The Irish Republican Army (search) covered up a Belfast killing, is smuggling in new armaments and continues to recruit and train members how to use firearms and make bombs, an expert commission reported Tuesday.

The British and Irish governments welcomed the findings of the Independent Monitoring Commission (search), a four-man panel appointed three years ago to provide objective assessments on the activities of the IRA and several other illegal groups based in Northern Ireland. A Sinn Fein (search) official said the commission was neither impartial nor credible.

The report shed new light on a central issue bedeviling Northern Ireland's 12-year-old peace process — whether the outlawed IRA will disarm and disband in support of the province's 1998 peace accord.

It found that the IRA and a half-dozen other paramilitary groups remained highly active from September 2004 to March. While the other groups have no significant political support, the IRA-linked Sinn Fein party represents most of Northern Ireland's Catholic minority, making continued IRA activity a huge political obstacle.

The commissioners, among them a former CIA deputy director, cited evidence that the IRA was smuggling in new weaponry in defiance of the 1998 accord's disarmament goals. The IRA was supposed to have scrapped all its armaments by mid-2000 but didn't start the process until late 2001 and halted it some two years later.

The report said police in September discovered 10,000 rounds of assault-rifle ammunition in an IRA arms dump "of a type not previously found in Northern Ireland and manufactured since the Belfast agreement." These bullets, it said, "may have been only part of a larger consignment."

The IRA "continues to seek to maintain its medium-term effectiveness. It recruits and trains new members, including in the use of firearms and explosives. It continues to gather intelligence," the report said.

It said the IRA committed at least five shootings and six assaults since September and runs a range of criminal rackets such as smuggling fuel and cigarettes and bank robberies — including the world-record theft in December of about $50 million from a Belfast bank. The IRA has denied involvement in the bank robbery.

The commissioners added their take to the IRA's admission that its members stabbed to death a Catholic civilian, Robert McCartney (search), outside a Belfast bar on Jan. 30.

They accused the IRA of putting "the organization and its members ahead of justice." They said IRA members attacked McCartney "at the direction" of a senior IRA figure in Belfast and afterward cleaned up forensic evidence and intimidated potential witnesses.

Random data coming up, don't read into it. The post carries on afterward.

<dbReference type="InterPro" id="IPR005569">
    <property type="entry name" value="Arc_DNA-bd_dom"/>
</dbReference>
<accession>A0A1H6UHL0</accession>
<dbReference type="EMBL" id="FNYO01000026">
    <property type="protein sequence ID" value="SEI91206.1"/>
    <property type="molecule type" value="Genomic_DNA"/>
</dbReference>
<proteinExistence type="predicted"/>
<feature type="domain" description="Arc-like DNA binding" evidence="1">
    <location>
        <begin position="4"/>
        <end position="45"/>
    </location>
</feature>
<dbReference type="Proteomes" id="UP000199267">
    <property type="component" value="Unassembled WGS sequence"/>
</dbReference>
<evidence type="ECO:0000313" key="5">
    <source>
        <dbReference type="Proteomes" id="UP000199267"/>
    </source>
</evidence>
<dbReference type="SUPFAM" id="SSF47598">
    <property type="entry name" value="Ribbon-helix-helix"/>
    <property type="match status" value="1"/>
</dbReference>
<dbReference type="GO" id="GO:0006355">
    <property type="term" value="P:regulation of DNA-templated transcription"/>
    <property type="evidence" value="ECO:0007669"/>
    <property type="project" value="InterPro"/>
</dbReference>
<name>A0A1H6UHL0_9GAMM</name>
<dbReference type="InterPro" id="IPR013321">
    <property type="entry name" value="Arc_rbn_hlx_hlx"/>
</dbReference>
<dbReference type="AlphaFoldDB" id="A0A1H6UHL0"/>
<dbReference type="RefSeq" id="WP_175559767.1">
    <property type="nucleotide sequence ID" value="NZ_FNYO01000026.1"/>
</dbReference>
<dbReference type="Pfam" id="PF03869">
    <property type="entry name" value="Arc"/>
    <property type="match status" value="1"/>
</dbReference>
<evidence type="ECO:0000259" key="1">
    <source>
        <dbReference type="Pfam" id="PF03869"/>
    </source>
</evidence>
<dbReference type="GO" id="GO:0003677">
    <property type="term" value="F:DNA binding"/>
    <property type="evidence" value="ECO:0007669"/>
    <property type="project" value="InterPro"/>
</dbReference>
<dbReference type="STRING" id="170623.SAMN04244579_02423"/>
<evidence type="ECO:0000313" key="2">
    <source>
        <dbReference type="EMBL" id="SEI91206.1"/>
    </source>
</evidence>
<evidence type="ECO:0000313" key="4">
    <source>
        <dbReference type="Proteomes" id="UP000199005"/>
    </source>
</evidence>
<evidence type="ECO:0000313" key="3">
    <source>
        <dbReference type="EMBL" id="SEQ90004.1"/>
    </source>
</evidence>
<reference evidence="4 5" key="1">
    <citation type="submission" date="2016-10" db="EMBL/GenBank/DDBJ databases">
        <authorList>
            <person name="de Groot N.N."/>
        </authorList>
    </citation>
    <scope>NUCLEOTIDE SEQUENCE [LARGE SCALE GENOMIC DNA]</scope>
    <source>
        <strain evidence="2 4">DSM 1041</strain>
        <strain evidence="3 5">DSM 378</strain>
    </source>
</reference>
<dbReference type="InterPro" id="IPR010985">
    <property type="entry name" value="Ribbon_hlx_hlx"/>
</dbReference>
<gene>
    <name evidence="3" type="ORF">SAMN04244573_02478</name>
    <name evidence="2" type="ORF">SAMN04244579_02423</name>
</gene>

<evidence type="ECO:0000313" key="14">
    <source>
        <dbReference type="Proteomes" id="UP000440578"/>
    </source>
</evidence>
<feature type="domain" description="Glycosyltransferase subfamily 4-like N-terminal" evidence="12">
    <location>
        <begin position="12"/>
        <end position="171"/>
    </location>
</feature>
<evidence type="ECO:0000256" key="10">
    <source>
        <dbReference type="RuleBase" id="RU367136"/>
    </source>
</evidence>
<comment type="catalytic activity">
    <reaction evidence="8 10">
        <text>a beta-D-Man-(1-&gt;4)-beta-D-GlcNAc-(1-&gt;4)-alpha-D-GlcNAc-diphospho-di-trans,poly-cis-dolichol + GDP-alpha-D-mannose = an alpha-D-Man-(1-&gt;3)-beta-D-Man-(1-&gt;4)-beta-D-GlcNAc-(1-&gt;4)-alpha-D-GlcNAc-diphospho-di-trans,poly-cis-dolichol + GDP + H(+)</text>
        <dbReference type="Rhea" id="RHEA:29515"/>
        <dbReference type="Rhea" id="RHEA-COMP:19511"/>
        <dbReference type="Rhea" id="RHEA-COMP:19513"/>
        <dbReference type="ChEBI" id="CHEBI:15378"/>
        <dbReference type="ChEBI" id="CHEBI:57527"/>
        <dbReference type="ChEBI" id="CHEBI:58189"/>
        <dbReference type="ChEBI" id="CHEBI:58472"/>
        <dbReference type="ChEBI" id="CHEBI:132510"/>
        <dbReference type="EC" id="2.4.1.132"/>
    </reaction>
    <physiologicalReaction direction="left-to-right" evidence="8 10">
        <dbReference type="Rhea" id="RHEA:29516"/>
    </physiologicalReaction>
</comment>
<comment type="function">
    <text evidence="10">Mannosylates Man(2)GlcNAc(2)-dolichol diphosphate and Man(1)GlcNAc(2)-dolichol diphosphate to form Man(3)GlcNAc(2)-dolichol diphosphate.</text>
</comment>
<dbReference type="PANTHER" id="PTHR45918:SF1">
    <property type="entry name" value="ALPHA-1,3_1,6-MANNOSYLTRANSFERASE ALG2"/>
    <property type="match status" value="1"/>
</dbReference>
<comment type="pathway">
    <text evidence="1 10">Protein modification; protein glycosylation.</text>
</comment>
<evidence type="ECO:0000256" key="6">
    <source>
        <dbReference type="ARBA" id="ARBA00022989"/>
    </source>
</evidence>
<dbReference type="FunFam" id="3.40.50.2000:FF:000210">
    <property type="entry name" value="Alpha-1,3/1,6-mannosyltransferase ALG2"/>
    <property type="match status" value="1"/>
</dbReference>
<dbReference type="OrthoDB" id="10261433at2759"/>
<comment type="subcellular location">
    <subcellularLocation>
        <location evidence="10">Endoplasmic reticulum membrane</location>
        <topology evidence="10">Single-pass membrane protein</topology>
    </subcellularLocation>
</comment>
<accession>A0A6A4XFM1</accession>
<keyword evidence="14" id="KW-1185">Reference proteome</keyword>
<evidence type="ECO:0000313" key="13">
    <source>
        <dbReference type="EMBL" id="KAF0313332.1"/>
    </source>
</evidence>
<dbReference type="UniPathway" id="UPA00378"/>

The IRA — which initially denied involvement — later expelled three members and offered to shoot two of them as the group faced intense pressure from a public campaign by McCartney's sisters. Sinn Fein also suspended or expelled about a dozen members who were involved in or witnessed the killing.

The commissioners said three groups rooted in hard-line Protestant areas — the Loyalist Volunteer Force (search), Ulster Defense Association (search) and Ulster Volunteer Force (search) — were responsible for more violence and crime than the IRA and three smaller anti-British gangs. They said, on average, the IRA and these other underground groups combined to shoot or assault four people each week.

Sinn Fein official Alex Maskey declined to comment on the report's specific charges, but accused the commissioners of simply repeating what police and British military officials had told them. He said the commission "has little or no credibility and is neither impartial, fair nor balanced."

But the Democratic Unionists (search), who represent most Protestants, said the report reinforced their demands for the IRA to disarm and disband before they form a power-sharing administration with Sinn Fein. Such cooperation, a central goal of the 1998 agreement, has been on hold since 2002 because of arguments over the IRA's future.

"Anyone who thinks that Sinn Fein can be brought into government any time soon should read this report in detail and see just how deeply ingrained ... the whole litany of paramilitary and criminal activity is," Democratic Unionist whip Nigel Dodds said.

The IRA observed a cease-fire since 1997 after killing about 1,800 people during a failed 27-year campaign to abolish Northern Ireland as a part of the United Kingdom.